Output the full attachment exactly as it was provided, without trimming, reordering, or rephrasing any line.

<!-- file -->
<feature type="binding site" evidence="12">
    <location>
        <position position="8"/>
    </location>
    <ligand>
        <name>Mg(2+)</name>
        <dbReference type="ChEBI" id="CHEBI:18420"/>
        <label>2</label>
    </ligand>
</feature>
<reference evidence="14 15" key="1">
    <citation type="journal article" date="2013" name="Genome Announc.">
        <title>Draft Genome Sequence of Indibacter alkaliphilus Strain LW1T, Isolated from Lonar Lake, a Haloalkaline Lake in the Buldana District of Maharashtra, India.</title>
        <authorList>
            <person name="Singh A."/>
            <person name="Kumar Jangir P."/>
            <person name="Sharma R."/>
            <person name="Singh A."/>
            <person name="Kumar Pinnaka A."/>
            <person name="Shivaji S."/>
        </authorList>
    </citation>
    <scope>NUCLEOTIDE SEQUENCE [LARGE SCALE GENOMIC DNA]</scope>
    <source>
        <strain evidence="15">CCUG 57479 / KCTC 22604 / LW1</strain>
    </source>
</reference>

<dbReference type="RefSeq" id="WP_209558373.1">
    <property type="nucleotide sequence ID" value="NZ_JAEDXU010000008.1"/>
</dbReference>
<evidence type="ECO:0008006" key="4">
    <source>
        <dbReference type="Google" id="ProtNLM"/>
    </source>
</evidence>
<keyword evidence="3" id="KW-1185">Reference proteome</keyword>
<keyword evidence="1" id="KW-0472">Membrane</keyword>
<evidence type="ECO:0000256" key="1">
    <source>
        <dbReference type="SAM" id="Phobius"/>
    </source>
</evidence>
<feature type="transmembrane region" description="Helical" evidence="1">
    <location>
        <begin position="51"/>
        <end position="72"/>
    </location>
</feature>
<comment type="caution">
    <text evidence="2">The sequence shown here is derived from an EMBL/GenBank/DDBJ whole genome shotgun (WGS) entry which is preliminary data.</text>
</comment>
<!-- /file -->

<feature type="binding site" evidence="12">
    <location>
        <position position="8"/>
    </location>
    <ligand>
        <name>Mg(2+)</name>
        <dbReference type="ChEBI" id="CHEBI:18420"/>
        <label>2</label>
    </ligand>
</feature>
<reference evidence="14 15" key="1">
    <citation type="journal article" date="2013" name="Genome Announc.">
        <title>Draft Genome Sequence of Indibacter alkaliphilus Strain LW1T, Isolated from Lonar Lake, a Haloalkaline Lake in the Buldana District of Maharashtra, India.</title>
        <authorList>
            <person name="Singh A."/>
            <person name="Kumar Jangir P."/>
            <person name="Sharma R."/>
            <person name="Singh A."/>
            <person name="Kumar Pinnaka A."/>
            <person name="Shivaji S."/>
        </authorList>
    </citation>
    <scope>NUCLEOTIDE SEQUENCE [LARGE SCALE GENOMIC DNA]</scope>
    <source>
        <strain evidence="15">CCUG 57479 / KCTC 22604 / LW1</strain>
    </source>
</reference>

<dbReference type="RefSeq" id="WP_209558373.1">
    <property type="nucleotide sequence ID" value="NZ_JAEDXU010000008.1"/>
</dbReference>
<evidence type="ECO:0008006" key="4">
    <source>
        <dbReference type="Google" id="ProtNLM"/>
    </source>
</evidence>
<keyword evidence="3" id="KW-1185">Reference proteome</keyword>
<keyword evidence="1" id="KW-0472">Membrane</keyword>
<evidence type="ECO:0000256" key="1">
    <source>
        <dbReference type="SAM" id="Phobius"/>
    </source>
</evidence>
<feature type="transmembrane region" description="Helical" evidence="1">
    <location>
        <begin position="51"/>
        <end position="72"/>
    </location>
</feature>
<comment type="caution">
    <text evidence="2">The sequence shown here is derived from an EMBL/GenBank/DDBJ whole genome shotgun (WGS) entry which is preliminary data.</text>
</comment>